The economic impact of the current global pandemic, including the evictions it will cause, reflects a harsh reality: tens of millions of Americans still live in poverty although this is the richest nation on earth. What should government do about this? From the New Deal to the present, have our federal, state and local poverty initiatives done more harm or good? Have government benefits lifted citizens out of poverty or created dependency that traps them in poverty? Has government integrated citizens or continued to segregate them based upon race or wealth? Or should the focus instead be on our courts? Do they extend equal justice to the poor, or do they favor landlords and others with whom the poor do business? This is a critical time to ask these questions. Even before the pandemic struck, America had one of the highest levels of economic inequality and one of the lowest levels of economic mobility in its own history and among other industrialized nations. In addition, while the poor are participating less in politics, wealthy Americans are participating and funding more and more. Given the importance and difficulty of these issues, we will consider a wide variety of views including those of liberals, conservatives and libertarians. We will ground our study not only in history but also in the present, lived experience of the urban poor as reported in Matthew Desmond's Evicted and the rural poor as reported in JD Vance's Hillbilly Elegy.
Prerequisites: none
Credit: 1
Distribution: Behavioral Science
Equated Courses: PPE-234

PSC-213 The Courts and Democracy

After twice electing an African American President, do we no longer need laws protecting minority voters? Is requiring photo id or eliminating expanded voter hours intended to discriminate against minority and poor voters? Or are they legitimate means to prevent voter fraud? May one party draw electoral districts to disadvantage the other party? May we limit how much corporations and wealthy individuals contribute to campaigns? Did the Supreme Court have the authority to decide the 2000 presidential election? This course will focus on who should answer these types of questions. Are unelected judges qualified to supervise elections? Can we trust those who must win elections to do so? This course will explore that debate and examine how it has helped shape the last fifty years of American history.
Prerequisites: none
Credit: 1
Distribution: Behavioral Science
Equated Courses: PPE-235

PSC-214 Politics of the Civil Rights Movement

This course offers an in-depth look at the African American civil rights movement and its significance to the political development of the United States. Topics will include the organizations and campaigns that comprised this historic social movement; the mobilization and experiences of individual civil rights movement participants; the impact of the civil rights movement on public policy; and contemporary social movement efforts to mitigate racial inequality. Particular attention will be paid throughout the course to the role college students played in the civil rights movement.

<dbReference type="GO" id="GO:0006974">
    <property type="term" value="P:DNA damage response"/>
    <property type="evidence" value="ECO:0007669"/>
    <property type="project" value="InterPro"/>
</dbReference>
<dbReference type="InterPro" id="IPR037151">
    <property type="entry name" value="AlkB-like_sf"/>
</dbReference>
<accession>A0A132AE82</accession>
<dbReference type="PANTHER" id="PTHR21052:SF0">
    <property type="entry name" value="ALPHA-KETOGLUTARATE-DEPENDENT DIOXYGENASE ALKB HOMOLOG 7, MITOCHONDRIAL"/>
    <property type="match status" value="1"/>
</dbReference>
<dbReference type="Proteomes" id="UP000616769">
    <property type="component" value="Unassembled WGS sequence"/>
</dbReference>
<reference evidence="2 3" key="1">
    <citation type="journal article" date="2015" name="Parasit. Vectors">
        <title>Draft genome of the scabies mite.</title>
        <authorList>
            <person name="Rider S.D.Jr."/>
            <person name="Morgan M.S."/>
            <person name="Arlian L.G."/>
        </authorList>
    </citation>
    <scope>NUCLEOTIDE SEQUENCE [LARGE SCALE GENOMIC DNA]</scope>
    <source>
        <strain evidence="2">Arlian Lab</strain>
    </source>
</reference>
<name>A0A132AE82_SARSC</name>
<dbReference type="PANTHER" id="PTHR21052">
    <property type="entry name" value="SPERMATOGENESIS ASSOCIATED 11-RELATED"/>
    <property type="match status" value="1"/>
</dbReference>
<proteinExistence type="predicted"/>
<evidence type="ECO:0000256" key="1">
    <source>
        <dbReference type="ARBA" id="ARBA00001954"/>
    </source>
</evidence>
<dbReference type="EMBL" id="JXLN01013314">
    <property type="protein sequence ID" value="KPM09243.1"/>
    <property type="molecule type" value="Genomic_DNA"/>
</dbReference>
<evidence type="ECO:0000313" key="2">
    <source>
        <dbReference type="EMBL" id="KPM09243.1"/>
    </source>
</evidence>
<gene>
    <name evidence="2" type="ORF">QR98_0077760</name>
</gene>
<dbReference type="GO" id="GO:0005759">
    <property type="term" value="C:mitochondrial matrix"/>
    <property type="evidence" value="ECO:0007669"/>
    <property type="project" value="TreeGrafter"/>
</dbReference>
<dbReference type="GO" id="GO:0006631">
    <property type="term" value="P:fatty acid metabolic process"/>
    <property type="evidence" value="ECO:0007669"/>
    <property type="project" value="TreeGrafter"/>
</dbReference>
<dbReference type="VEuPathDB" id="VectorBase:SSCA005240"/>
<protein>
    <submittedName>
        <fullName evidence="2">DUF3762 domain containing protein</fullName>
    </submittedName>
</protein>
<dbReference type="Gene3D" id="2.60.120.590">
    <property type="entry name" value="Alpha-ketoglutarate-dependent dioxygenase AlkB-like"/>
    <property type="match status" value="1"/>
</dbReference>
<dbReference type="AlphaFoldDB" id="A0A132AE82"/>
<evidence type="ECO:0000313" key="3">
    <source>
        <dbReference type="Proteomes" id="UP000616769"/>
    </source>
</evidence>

Prerequisites: none
Credit: 1
Distribution: Behavioral Science

PSC-220 Int Topics in Comparative Politics

This is an intermediate-level course that focuses on a specific topic in comparative politics. Topics vary from semester to semester. Refer to the Course Descriptions document on the Registrar's webpage for topics and descriptions of current offerings.
Prerequisites: none
Credits: 0.5-1
Distribution: Behavioral Science

PSC-230 Intermediate Topics in Political Theory

This is an intermediate-level course that focuses on a specific topic in political theory. Topics vary from semester to semester. Refer to the Course Descriptions document on the Registrar's webpage for topics and descriptions of current offerings.
Prerequisites: none
Credits: 0.5-1
Distribution: Behavioral Science

PSC-231 The Family, Gender, & Politics

Does the family trap people in particular roles? Does a citizen's attachment to his family threaten the power of the state? Or does the family help facilitate a relationship between the individual and society by teaching social values? The Family, Gender, and Politics will explore competing understandings of the family and its impact on political life. The course will trace interpretations of the family from those that require highly differentiated gender roles to those that aspire to more egalitarian roles. We will ask how politics impacts the changing modern family, critically exploring different policy approaches to contemporary issues relating to the family.
Prerequisites: none
Credit: 1
Distribution: Behavioral Science
Equated Courses: PPE-231

PSC-232 Disability and Politics

People with disabilities have been excluded in practice-from buildings, transportation, education, etc.-and also in (political) theory: This class will explore the exclusion of people with disabilities in the history of political thought, from Hobbes and Locke to Rawls, as well as more inclusive political theories, such as those of Martha Nussbaum and Alasdair MacIntyre. It will also explore social movements that work to include people with disabilities, including the Disability Rights movement and the Independent Living Movement, centuries-old foster family care in Geel, Belgium, and L'Arche, where people with disabilities and without disabilities live together in community. This class will include a service learning component-we will be in the community, interacting with people with disabilities. Meets the Diversity Requirement for the PPE major.